The perception of acting partially and dependently has stuck on the judiciary. The opinion that the judicial proceedings have become a means of paving the way for politics has become dominant among the society.

The arrest of parliamentarians, mayors, judicial actors, journalists, academics and lawyers by courts open to the intervention of the political power are causing the terrorist organizations to gain grounds and widen their area of propaganda.

However; the only common denominator to make our 79 million citizens embrace is justice and the only way to be confident about the future and to ensure pluralist-participatory democracy is the rule of law.

As the Union of Turkish Bar Associations, we warn all our citizens about the clear and open danger created by the conditions we are being dragged into. We urge the President and the political power to abide by the universal rules of law and to end the tension within the society.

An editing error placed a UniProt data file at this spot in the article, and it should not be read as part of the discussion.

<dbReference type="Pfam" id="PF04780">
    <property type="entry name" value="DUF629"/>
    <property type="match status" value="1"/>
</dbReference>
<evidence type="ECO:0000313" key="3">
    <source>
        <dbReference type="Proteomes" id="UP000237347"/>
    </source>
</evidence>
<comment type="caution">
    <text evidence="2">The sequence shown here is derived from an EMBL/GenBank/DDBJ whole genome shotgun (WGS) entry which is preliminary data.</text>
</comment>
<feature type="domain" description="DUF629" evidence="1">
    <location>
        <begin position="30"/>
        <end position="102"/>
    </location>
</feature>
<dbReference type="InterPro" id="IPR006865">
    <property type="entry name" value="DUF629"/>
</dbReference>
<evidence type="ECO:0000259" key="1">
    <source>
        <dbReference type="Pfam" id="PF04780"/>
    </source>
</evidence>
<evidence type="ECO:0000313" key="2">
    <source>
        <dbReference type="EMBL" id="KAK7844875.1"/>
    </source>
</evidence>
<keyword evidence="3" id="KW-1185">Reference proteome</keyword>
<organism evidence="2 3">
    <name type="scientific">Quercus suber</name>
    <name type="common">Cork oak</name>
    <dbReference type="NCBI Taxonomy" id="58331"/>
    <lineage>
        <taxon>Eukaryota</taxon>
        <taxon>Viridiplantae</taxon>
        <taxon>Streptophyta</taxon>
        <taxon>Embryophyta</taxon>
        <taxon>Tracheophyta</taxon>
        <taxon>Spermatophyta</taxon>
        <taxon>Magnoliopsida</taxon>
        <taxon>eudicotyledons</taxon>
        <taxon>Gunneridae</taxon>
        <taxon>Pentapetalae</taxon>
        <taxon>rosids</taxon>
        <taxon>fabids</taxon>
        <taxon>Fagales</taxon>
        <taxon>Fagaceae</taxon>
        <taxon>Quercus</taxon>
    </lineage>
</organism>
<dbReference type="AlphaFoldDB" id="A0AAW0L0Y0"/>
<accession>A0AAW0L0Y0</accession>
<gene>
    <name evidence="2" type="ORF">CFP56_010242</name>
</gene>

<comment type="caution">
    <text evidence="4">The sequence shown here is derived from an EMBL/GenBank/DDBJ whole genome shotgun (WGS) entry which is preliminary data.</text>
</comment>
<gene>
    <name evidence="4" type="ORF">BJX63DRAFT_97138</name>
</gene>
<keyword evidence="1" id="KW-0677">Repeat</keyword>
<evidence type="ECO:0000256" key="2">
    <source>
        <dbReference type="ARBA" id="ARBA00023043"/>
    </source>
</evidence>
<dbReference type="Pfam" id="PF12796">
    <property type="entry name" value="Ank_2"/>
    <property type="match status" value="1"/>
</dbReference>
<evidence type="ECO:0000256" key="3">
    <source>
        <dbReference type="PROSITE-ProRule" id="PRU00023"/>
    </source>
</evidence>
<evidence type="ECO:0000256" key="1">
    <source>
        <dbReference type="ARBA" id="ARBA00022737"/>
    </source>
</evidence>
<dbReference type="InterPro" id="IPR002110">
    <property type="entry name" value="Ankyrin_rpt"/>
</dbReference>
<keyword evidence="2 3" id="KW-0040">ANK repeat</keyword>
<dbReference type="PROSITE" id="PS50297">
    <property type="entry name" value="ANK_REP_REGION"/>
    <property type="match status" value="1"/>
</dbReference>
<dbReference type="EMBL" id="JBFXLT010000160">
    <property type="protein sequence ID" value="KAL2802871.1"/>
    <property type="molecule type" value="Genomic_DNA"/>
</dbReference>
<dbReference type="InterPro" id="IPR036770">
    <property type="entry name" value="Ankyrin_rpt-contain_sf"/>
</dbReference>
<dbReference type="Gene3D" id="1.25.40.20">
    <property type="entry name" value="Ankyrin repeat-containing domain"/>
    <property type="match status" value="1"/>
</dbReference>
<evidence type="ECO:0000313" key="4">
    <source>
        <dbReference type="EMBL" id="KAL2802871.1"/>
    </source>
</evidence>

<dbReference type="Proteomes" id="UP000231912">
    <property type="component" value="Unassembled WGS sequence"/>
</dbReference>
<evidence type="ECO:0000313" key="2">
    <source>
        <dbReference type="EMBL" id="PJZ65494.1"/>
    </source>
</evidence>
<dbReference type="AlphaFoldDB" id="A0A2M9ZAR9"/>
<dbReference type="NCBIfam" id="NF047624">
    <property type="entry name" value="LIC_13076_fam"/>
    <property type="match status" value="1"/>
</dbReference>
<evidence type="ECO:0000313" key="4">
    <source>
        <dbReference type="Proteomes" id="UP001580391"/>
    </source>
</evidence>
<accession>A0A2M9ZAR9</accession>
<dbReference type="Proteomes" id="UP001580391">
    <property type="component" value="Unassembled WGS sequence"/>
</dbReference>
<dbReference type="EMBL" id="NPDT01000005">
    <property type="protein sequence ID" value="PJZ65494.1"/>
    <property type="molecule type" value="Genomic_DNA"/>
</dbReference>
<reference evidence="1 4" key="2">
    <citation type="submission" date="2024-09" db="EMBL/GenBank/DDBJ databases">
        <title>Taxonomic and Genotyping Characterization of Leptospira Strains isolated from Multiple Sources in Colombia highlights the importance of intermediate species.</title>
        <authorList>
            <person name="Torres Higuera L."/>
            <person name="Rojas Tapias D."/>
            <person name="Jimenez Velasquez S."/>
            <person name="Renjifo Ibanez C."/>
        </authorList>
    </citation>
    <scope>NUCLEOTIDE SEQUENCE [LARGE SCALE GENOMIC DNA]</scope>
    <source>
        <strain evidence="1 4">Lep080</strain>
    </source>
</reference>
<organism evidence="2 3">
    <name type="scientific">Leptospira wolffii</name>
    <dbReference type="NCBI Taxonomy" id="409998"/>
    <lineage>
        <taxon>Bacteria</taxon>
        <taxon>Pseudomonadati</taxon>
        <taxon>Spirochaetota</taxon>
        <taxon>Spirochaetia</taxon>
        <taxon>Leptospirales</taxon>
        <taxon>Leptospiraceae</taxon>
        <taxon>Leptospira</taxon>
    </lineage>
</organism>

As Mustafa Kemal Atatürk said:

THERE ARE NO HOPELESS SITUATIONS. THERE ARE HOPELESS PEOPLE” LAWYERS WILL CONTINUE TO STAND FIRM AND KEEP THE HOPES ALIVE IN TURKEY.

Prof. Dr. Metin Feyzioğlu, Esq. President of the Union of Turkish Bar Associations 

December 12, 2016 | Permalink | Comments (0)

An Open Letter to Donald Trump from the International Bar Association's Human Rights Institute

The International Bar Association’s Human Rights Institute (IBAHRI) has released an open letter that it sent to the President-Elect of the United States, Donald J. Trump, calling on him to reassert the United States as a leading model for championing individual liberty and human rights.